In a feedback decoder having decoding constraint length u an element from the sequence of (n-k)-tuples of syndrome elements s (m) . . . s (m+u) is always formed from a segment of the code sequence of n-tuples y (m) . . . y (m+u). This then depends entirely on a corresponding element of a segment from the error sequence: e (m) . . . e (m+u). In the correction the value of e (m) must be determined from the syndrome segment. In a serially operating decoder this is the element of the segment that arrived first. Let the code be designed in such a way that at most q n-tuples or errors are correctable in the segment of length u. In the quoted U.S. Pat. No. 3,697,947 q=1. The error e (m) is found from the syndrome segment by a reference function. This reference is correct for the condition that there is no second error sequence e'(m) . . . e'(m+u), for which e (m) ≠e' (m), which yields the same syndrome segment as e (m) . . . e (m+u), and nevertheless contains only at most q n-tuples which are unequal to zero. The weight of a segment is to be understood as the number of n-tuples of that error segment which are not equal to 0. Let an abbreviated notation for the segment of the n-tuples e (m) . . . e (m+u) be (after transformation): ##EQU5## Furthermore let the sum of two segments be the segment which is generated by modulo-2 addition of the corresponding n-tuples. An initial segment of length (u+1) of a code is to be understood as a segment ##EQU6## where y (D) is the transform of a code sequence having y(0) as first n-tuple differing from zero. Let the minimum weight d (u) of a convolutional code be the minimum of the weights of all the possible initial segments of length (u+1) of the code. The syndrome segment ##EQU7## which is generated on the basis of an initial segment ##EQU8## is composed entirely of zeros, which follows from the aforementioned equation (2) and from the fact that y (D) represents an undisturbed sequence of n-tuples of code elements. If now e (D) and e' (D) are two error sequences for which e (0) and e' (0) are mutually different and both unequal to zero, while all earlier disturbances had the value zero, then these error sequences give then and only then the same syndrome segment if the truncated (broken-off) sum: ##EQU9## is an initial segment of the convolutional code. A convolutional code with decoding constraint length u can then correct a number Q (≧1) of disturbed n-tuples wthin a segment of (u+1) seccessive n-tuples if the above-defined minimum weight of that initial segment of the code is at least equal to:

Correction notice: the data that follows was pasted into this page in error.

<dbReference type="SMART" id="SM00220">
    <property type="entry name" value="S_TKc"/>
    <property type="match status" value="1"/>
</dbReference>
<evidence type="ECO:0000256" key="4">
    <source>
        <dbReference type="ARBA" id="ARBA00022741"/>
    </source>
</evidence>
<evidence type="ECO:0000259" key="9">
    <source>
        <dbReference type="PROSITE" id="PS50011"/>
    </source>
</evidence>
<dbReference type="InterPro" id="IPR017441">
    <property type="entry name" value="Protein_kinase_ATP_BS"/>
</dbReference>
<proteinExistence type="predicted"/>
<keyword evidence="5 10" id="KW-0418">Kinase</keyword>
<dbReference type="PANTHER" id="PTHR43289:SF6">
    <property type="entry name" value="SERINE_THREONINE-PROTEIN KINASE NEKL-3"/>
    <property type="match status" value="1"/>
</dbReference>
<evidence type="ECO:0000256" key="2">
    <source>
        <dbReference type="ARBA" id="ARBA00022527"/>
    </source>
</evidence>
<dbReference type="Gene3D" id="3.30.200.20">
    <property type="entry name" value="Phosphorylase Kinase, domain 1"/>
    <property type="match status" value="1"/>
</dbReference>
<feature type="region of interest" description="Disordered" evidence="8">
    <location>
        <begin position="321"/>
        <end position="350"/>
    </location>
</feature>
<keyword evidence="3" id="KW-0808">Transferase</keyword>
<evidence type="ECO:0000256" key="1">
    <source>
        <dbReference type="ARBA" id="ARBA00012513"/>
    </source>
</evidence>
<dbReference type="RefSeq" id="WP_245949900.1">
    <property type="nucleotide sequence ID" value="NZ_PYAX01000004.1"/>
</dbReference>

d (u)≧(2q+1)